The Type 45 destroyers take advantage of some Horizon development work and use the Sea Viper air-defence system and the SAMPSON radar. The ships were built by BAE Systems Maritime – Naval Ships, originally created as BVT Surface Fleet by the merger of the surface shipbuilding arms of BAE Systems and VT Group. These two companies previously built the ships in collaboration. BAE's two Glasgow shipyards and single Portsmouth shipyard were responsible for different "blocks". BAE's Govan yard built Block A (stern to edge of helicopter hangar). The Scotstoun yard built Blocks B/C (a 2600 tonne section which contains the Rolls-Royce WR-21 gas turbines, starts with the helicopter hangar to the bridge section) and Block D (bridge section itself). BAE's Portsmouth shipyard was responsible for Blocks E/F (bridge to the bow) and the funnels and masts. For ships 2 to 6 blocks A-D were assembled in the Ships Block and Outfit Hall of the Govan shipyard, and taken fully outfitted to the Scotstoun berth. The masts and funnels were also fitted before launch.

Construction of blocks of Dauntless at Portsmouth.
Construction of blocks of Dauntless at Portsmouth.

For the first-of-class, Block A was assembled at Govan and moved to Scotstoun, where it was mated to Block B/C, which was already fitted with the WR-21 turbines and machinery. Block D, also assembled at Scotstoun, was fitted to these three blocks. The bow sections (E/F) were mated at Portsmouth and taken by barge to Scotstoun. These were the final blocks to be attached. At this point the hull was launched into the Clyde and towed to the Scotstoun Dry Dock where the masts and funnels were fitted (the masts were partially outfitted with equipment, for example the mast for the S1850M radar is sent from Portsmouth to Thales Nederland to be fitted with radar equipment). Once this was complete, the remaining equipment was fitted: radar arrays, bow-mounted sonar, propellers, missile equipment and 4.5-inch gun.

This modular construction arrangement was agreed in February 2002. However, when the original contract for three ships was signed in July 2000, BAE Systems Marine was to build the first and third ships, and VT Group was to build the second.

By the end of 2010, all six Type 45 destroyers had been launched, with the first two in commission and the remainder fitting out. By 2012, all destroyers were structurally complete and the production lines had been closed. Duncan, the last of the Type 45 destroyers, was commissioned at Portsmouth Naval Base on 26 September 2013, and entered service in 2014 after trials and training.[31]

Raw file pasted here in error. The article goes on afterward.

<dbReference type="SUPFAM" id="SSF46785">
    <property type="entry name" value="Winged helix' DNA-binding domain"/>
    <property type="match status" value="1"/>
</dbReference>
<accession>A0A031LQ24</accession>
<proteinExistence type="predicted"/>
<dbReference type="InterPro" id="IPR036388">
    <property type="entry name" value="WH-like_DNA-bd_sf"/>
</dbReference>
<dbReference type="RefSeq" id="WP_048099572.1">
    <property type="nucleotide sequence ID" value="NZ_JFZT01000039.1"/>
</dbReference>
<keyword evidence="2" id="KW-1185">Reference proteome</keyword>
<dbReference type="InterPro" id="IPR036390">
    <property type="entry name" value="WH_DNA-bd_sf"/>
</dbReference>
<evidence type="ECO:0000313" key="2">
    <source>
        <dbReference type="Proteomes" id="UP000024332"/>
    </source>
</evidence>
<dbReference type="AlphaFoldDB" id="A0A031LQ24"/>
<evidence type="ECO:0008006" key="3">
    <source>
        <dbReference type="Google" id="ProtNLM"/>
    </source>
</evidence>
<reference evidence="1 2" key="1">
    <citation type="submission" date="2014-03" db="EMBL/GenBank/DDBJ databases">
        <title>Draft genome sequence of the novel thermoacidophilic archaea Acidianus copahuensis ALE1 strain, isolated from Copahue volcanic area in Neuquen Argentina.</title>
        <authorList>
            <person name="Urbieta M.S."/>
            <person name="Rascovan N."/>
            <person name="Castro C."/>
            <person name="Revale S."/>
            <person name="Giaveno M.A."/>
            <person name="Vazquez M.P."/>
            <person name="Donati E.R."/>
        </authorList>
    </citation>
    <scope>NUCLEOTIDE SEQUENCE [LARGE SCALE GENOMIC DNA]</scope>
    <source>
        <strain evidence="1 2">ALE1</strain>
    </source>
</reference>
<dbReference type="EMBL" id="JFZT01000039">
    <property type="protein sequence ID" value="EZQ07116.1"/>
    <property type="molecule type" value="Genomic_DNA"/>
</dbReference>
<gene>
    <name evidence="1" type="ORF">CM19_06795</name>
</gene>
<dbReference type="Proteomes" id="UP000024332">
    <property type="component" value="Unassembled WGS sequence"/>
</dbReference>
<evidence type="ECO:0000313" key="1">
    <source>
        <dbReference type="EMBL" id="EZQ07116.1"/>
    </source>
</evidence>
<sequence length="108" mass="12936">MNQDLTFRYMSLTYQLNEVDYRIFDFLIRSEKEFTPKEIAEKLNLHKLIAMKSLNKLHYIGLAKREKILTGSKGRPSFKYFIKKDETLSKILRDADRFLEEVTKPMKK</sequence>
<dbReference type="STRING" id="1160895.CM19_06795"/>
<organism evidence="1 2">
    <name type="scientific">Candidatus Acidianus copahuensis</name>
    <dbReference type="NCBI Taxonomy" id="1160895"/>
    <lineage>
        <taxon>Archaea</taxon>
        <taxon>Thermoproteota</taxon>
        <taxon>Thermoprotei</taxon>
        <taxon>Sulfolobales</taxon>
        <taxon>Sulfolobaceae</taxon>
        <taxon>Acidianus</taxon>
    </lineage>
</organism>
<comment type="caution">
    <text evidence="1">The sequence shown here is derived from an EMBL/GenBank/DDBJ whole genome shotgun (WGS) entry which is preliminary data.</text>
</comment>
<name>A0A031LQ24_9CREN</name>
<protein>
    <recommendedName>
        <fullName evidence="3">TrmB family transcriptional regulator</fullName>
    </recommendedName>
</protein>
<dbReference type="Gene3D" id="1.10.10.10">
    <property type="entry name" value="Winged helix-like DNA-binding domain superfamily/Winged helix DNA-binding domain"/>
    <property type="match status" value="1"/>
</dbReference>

The Daring class are the largest escorts ever built for the Royal Navy in terms of displacement.[N 3]

In 2009 delivery of the ships' Aster missiles was delayed due to a manufacturing fault with a single batch of missiles identified during testing.[32][33]

Characteristics

General specifications

The Type 45 destroyers are 152.4 m (500 ft 0 in) in length, with a beam of 21.2 m (69 ft 7 in), a draught of 7.4 m (24 ft 3 in) and a displacement of approximately 8,500 tonnes (8,400 long tons).[4][5] This makes them significantly larger than the Type 42 they replace (displacement 5,200 tonnes, 5,100 long tons, 5,700 short tons). The Type 45 destroyers are the first British warships built to meet the Lloyd's Register's Naval Ship Rules for hull structure requiring design approval by Lloyd's Register for the principal structural arrangements of the vessel.[34] BAE Systems is the Design Authority for the Type 45, a role traditionally held by the Ministry of Defence.[35] The design of the Type 45 brings new levels of radar signature reduction to the Royal Navy. Deck equipment and life rafts are concealed behind the ship's superstructure panels, producing a very "clean" superstructure, somewhat similar to that of the French La Fayette-class frigates. The mast is also sparingly equipped externally. Speculation by the press suggests that this design gives the ship the radar cross-section of a small fishing boat.[36]

The Daring class is notable for being the first Royal Navy vessels to include gender-neutral living spaces to accommodate male and female crew members; communal shower and heads facilities have given way to individual cubicles, and six-person berths for junior ratings are far more flexible in accommodating a mixture of male and female sailors.[37] Men and women will continue to sleep in separate spaces, in common with most other navies.

Propulsion and power

Further information: Integrated electric propulsion